Sian Gwenllian, Plaid Cymru Member of the Senedd for Arfon
Two years ago First Minister of Wales, Carwyn Jones, announced that he wanted to see Wales as the first feminist country in Europe and the safest place to be a woman.
Since then, the Women’s Equality Network has been tracking progress having identified the areas Welsh Government can influence and today the second Feminist Scorecard was published in a virtual meeting of 50 delegates hosted by myself and Suzy Davies as co-chairs of the Senedd’s Cross-Party Group on Women.
The danger is that any small steps taken in the right direction over the past two years will disappear as the clock is turned backwards as a result of the present crisis. More and more women will seek help against violent partners and the childcare sector, so vital to women, is being forgotten in the crisis with many providers saying they won’t be around when lock-down is lifted.
Hopefully it is not all doom and gloom. Perhaps, only perhaps, the pandemic will lead to a change in attitudes and key workers will be respected and paid according to their worth in the future and women will undoubtedly benefit should this be the case.
Women make up a large proportion of key workers. Women make up 80% of those employed as health and social care workers. The Women’s Equality Network has identified the gender pay gap as one of the six themes that needs to be addressed urgently in order to advance equality. The gender pay gap stands at 14.5% in Wales. A pay rise for social care workers, real term wage increases for NHS workers and an end to zero-hours contracts could see that pay gap begin to diminish. This may just be that little bit more achievable after the Covid crisis is over.
Another of the themes identified by WEN is domestic violence against women. This stubbornly persists as a sign of deep inequality which is at the heart of our society. Too many men see women as their property that they can abuse physically and mentally. The small steps that have been taken in the right direction are in danger of disappearing. When we come out of this lock-down, many more women will seek refuge and support.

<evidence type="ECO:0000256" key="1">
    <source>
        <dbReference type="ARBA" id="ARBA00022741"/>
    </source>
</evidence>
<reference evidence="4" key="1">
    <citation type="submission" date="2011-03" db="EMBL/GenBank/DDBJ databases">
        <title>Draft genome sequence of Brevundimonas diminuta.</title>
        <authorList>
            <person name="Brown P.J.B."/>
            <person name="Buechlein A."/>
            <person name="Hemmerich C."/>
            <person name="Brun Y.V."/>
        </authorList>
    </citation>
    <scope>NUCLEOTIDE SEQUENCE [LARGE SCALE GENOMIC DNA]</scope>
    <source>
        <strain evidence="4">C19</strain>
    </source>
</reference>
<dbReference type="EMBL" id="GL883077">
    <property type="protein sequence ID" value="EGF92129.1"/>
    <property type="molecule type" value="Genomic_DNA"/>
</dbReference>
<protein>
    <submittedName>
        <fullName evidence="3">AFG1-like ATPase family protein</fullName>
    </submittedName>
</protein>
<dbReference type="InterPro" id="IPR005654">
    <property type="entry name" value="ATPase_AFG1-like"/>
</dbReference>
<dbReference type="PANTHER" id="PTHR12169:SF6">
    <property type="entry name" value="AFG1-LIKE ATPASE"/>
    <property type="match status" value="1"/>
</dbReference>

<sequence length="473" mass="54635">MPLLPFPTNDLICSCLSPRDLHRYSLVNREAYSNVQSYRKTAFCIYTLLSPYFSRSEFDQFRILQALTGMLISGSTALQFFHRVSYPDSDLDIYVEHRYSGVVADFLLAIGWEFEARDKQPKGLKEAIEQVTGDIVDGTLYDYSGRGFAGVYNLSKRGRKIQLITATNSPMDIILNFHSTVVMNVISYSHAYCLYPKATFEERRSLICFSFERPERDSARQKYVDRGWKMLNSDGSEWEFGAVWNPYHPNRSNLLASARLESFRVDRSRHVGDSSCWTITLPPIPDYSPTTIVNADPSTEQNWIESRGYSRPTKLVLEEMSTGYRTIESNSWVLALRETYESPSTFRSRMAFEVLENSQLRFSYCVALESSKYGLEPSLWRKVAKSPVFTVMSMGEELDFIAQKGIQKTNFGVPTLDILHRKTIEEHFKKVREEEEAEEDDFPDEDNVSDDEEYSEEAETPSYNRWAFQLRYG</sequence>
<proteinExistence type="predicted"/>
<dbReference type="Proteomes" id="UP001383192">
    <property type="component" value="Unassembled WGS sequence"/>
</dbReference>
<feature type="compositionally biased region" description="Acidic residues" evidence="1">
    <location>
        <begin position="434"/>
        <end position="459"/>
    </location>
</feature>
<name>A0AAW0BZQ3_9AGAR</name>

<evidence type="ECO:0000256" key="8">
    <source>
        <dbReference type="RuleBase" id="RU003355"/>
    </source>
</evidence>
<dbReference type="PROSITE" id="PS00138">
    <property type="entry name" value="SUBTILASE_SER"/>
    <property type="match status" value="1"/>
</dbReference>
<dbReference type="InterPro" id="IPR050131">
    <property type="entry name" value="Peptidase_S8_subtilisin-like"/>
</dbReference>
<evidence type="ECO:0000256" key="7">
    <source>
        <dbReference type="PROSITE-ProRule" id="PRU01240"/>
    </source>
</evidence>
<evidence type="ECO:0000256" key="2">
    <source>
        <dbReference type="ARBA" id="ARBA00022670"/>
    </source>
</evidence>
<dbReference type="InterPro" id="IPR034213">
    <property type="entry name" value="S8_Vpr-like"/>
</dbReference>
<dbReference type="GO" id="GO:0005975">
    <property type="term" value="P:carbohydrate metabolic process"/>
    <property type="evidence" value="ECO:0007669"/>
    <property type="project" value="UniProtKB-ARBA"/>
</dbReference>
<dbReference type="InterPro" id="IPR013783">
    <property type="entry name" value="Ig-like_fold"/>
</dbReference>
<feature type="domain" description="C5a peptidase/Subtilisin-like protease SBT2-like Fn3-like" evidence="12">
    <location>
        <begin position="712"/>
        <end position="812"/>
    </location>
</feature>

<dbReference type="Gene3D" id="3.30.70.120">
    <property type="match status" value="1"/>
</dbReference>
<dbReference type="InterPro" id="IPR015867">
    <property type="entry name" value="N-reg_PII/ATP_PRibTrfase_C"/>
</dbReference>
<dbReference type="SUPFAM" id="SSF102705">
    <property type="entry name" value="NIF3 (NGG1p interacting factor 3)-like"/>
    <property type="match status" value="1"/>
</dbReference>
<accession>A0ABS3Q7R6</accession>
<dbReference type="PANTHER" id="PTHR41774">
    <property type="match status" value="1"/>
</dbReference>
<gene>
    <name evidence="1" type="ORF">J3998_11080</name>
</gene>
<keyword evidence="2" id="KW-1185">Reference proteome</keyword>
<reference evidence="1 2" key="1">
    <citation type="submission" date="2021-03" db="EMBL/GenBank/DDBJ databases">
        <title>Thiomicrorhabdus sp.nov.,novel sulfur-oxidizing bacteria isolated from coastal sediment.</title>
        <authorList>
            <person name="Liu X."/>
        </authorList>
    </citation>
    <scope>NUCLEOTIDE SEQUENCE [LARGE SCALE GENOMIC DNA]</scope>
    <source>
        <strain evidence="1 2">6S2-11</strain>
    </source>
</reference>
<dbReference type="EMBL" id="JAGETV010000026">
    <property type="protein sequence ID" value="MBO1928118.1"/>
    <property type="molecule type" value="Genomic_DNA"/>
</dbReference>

In a typical week, Wales’ police forces will see 200 cases of domestic violence a week. Worryingly, at the start of the crisis, less cases were being reported: not because there were less incidents but because women found it difficult to report. When we come out of lock-down, that number will surge. Will our services be able to cope?
The Welsh Government needs to be preparing now for that increased demand. Last year 512 women were turned away from refuges compared to 431 the previous year. The system was not coping then and so it’s vital that the right support be in place in anticipation of the big increase in demand post-Covid.
Another sector that must be supported more robustly by the Welsh Government during this time of crisis is our childcare sector. Due to their mixed public, private and charitable status there are many childcare settings that are struggling to obtain government funding, place their staff on furlough, and secure the future of the setting. It’s a sector that is falling through the cracks. Bespoke financial support packages need to be put in place, before its too late.
Otherwise, when people start returning to work, there won’t be enough childcare provision and undoubtedly, it’ll be the women who will stay at home. The small strides made so far will have disappeared with the bat of an eyelid.
The WEN event gave organisations from across Wales an opportunity to highlight these current challenges. We must hold on to the vision of Wales as a feminist country and we must insist that gender inequalities be addressed. We need ambitious policy interventions and a renewed focus on action and implementation.